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On Thursday, widespread reports circulated that the Mets had their eye on Marlins slugger Giancarlo Stanton. Michael Cardano of RotoExperts.com, however, originally broke this story right here in February, and his report was widely shot down by skeptics on the Mets beat.
Miami Marlins slugger Giancarlo Stanton is ready to build the home run numbers last year that helped establish him as one of the top young sluggers in baseball. He is doing so by shattering/autographing the windshields of cars in the parking lot with spring training blasts.
The moment the Miami Marlins shipped their chances of winning to the Toronto Blue Jays, the question in MLB front offices around the league was: would the fire sale in South Florida include Giancarlo Stanton? The Marlins say no – but should you believe them? According to Michael Cardano of RotoExperts.com, don’t be so sure Stanton is staying put – in fact, he says, the Marlins have even talked trade with a division rival.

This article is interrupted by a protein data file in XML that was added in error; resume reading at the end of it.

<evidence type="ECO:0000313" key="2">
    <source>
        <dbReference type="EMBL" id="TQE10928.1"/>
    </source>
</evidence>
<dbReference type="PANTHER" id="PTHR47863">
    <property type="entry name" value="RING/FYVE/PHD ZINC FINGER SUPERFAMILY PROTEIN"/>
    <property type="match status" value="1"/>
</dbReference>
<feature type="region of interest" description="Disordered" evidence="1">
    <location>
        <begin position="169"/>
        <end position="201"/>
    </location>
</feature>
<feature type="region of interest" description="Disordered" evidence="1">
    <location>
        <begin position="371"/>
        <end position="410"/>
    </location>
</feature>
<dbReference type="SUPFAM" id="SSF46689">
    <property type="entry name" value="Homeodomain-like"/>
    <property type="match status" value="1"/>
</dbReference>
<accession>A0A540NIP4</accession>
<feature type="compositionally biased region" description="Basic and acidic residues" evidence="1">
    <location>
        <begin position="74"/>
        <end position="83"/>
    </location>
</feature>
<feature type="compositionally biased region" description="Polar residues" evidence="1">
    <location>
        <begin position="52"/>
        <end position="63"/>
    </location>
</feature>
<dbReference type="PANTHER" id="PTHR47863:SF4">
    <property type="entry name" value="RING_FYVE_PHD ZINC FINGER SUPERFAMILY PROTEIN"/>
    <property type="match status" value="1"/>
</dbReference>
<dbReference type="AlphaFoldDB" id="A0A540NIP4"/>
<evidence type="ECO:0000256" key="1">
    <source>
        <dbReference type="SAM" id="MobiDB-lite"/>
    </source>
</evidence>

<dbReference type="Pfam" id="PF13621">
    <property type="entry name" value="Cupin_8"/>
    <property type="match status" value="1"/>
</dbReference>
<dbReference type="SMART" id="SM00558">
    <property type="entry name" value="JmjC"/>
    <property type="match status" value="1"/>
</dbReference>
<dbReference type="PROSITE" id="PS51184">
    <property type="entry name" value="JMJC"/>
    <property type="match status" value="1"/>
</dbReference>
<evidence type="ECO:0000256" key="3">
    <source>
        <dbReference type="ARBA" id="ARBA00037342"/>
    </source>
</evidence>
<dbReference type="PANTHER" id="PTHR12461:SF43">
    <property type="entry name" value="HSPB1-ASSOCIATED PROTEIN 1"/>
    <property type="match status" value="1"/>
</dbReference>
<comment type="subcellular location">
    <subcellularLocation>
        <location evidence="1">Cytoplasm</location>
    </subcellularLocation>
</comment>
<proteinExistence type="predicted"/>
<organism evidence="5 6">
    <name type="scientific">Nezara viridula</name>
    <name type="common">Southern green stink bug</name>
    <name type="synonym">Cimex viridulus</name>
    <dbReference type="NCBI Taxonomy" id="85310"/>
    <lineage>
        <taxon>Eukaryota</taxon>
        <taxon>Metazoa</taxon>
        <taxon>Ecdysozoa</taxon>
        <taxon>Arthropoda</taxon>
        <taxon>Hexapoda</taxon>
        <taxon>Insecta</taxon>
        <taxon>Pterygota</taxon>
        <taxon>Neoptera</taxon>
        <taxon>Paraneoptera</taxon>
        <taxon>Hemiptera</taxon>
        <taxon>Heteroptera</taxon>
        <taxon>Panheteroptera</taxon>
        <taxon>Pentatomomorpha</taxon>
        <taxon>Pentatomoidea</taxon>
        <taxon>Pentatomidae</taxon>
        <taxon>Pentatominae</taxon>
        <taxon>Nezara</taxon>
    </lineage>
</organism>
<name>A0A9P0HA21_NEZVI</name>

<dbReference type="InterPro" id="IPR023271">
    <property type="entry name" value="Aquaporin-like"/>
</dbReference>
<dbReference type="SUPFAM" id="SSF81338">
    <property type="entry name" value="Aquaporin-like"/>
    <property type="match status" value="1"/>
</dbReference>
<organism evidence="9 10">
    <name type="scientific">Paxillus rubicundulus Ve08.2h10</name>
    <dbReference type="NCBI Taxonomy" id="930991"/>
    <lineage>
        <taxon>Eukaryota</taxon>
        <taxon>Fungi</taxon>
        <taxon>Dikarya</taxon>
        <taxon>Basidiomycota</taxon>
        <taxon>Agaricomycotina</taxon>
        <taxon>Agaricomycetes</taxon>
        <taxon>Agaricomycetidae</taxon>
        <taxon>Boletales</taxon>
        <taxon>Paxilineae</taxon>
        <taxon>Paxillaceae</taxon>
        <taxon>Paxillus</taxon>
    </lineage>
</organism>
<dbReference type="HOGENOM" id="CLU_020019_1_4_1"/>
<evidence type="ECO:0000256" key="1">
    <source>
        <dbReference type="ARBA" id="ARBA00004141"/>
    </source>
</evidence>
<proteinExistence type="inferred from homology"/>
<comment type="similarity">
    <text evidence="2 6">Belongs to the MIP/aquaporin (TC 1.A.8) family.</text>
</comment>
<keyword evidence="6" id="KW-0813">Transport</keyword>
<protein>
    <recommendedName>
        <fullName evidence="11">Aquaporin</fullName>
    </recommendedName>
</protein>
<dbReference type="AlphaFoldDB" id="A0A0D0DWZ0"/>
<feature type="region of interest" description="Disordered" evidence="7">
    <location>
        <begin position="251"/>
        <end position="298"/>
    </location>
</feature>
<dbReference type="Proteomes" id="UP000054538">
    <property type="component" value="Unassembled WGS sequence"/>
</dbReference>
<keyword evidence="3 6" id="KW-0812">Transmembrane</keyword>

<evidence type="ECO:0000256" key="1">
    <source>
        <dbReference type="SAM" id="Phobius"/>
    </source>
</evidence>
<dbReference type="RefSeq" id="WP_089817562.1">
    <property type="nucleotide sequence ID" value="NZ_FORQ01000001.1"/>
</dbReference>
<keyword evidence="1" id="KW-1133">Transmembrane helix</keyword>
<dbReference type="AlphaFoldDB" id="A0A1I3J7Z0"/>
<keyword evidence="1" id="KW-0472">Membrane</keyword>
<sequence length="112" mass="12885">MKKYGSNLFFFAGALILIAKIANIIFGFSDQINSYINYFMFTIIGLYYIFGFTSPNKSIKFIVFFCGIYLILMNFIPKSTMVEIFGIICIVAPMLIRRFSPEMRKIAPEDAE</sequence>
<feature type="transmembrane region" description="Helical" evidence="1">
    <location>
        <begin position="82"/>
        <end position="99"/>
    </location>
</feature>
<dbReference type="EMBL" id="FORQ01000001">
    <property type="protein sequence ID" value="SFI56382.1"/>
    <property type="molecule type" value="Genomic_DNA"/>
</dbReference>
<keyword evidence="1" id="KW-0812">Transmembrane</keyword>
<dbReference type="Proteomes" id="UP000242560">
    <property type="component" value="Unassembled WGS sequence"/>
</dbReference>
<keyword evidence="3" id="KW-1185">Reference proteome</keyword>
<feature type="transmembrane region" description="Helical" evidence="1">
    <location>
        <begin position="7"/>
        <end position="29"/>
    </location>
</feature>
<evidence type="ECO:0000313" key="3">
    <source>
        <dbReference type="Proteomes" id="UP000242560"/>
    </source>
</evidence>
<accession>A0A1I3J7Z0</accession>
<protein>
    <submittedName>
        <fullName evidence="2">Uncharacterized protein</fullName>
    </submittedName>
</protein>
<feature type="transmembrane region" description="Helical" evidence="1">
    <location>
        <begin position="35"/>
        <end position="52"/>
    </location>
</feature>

Facing top Marlins’ pitching prospect Jose Fernandez – yeah, that guy who doesn’t know who the manager is – outfielder Giancarlo Carlo, the lone noteworthy leftover from Jeffria Loria’s offseason yard sale, awaited the pitch. And then it came screaming towards his head, viciously clanking off his helmet and sending him stumbling backwards.
You weren’t the only one to read about how pissed Giancarlo Stanton was about being left for dead Tuesday night. Bryce Harper saw it too and tried to recruit. It…didn’t turn out so great. Read on and be sure to like us on Facebook and follow us on Twitter. Now, on to our morning words of wisdom.
There comes a point in every man’s life when there’s just nothing left to say, and that was probably last night for Ozzie Guillen. The Los Angeles Dodgers were leading the Miami Marlins 8-4 in the bottom of the seventh inning with runners on first and second when 3B Luis Cruz chopped a ball up the third base line. Cruz’s 3B counterpart, Greg Dobbs, barehanded the grounder and submarined an errant throw to first (which Carlos Lee could have picked) that caromed off the wall behind first base and into right field. Matt Kemp and Andre Ethier, the two runners on base, subsequently scored.
Jamie Moyer is 49 years old, yet still pitching in the major leagues. How does he do it? Precision. He needs to locate his (much, much slower than average) pitches in exactly the right spots to get batters to chase. When this works, it’s a sight to behold. When it doesn’t…